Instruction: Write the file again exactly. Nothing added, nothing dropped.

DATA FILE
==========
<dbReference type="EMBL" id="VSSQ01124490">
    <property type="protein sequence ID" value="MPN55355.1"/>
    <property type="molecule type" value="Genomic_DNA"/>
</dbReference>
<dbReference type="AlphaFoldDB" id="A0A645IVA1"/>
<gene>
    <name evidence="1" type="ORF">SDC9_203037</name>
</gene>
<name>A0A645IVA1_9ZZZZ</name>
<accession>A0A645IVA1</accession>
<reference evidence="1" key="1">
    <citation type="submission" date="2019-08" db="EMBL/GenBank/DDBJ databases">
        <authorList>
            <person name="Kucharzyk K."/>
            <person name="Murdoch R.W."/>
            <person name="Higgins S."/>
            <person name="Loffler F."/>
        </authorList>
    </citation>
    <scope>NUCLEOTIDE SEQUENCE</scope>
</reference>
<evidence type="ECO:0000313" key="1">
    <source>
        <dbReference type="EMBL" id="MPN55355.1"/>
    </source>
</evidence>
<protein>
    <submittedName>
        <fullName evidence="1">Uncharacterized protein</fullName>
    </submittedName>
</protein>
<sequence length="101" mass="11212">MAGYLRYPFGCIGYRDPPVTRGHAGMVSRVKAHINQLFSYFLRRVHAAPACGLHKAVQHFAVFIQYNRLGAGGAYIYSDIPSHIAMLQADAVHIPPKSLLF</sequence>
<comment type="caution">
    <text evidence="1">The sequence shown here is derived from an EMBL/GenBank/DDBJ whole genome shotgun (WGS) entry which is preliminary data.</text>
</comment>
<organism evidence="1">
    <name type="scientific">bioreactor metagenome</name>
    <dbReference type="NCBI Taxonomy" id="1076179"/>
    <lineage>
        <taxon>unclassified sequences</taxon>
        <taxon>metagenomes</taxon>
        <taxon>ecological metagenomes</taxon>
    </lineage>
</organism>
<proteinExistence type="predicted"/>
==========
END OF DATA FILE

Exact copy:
<dbReference type="EMBL" id="VSSQ01124490">
    <property type="protein sequence ID" value="MPN55355.1"/>
    <property type="molecule type" value="Genomic_DNA"/>
</dbReference>
<dbReference type="AlphaFoldDB" id="A0A645IVA1"/>
<gene>
    <name evidence="1" type="ORF">SDC9_203037</name>
</gene>
<name>A0A645IVA1_9ZZZZ</name>
<accession>A0A645IVA1</accession>
<reference evidence="1" key="1">
    <citation type="submission" date="2019-08" db="EMBL/GenBank/DDBJ databases">
        <authorList>
            <person name="Kucharzyk K."/>
            <person name="Murdoch R.W."/>
            <person name="Higgins S."/>
            <person name="Loffler F."/>
        </authorList>
    </citation>
    <scope>NUCLEOTIDE SEQUENCE</scope>
</reference>
<evidence type="ECO:0000313" key="1">
    <source>
        <dbReference type="EMBL" id="MPN55355.1"/>
    </source>
</evidence>
<protein>
    <submittedName>
        <fullName evidence="1">Uncharacterized protein</fullName>
    </submittedName>
</protein>
<sequence length="101" mass="11212">MAGYLRYPFGCIGYRDPPVTRGHAGMVSRVKAHINQLFSYFLRRVHAAPACGLHKAVQHFAVFIQYNRLGAGGAYIYSDIPSHIAMLQADAVHIPPKSLLF</sequence>
<comment type="caution">
    <text evidence="1">The sequence shown here is derived from an EMBL/GenBank/DDBJ whole genome shotgun (WGS) entry which is preliminary data.</text>
</comment>
<organism evidence="1">
    <name type="scientific">bioreactor metagenome</name>
    <dbReference type="NCBI Taxonomy" id="1076179"/>
    <lineage>
        <taxon>unclassified sequences</taxon>
        <taxon>metagenomes</taxon>
        <taxon>ecological metagenomes</taxon>
    </lineage>
</organism>
<proteinExistence type="predicted"/>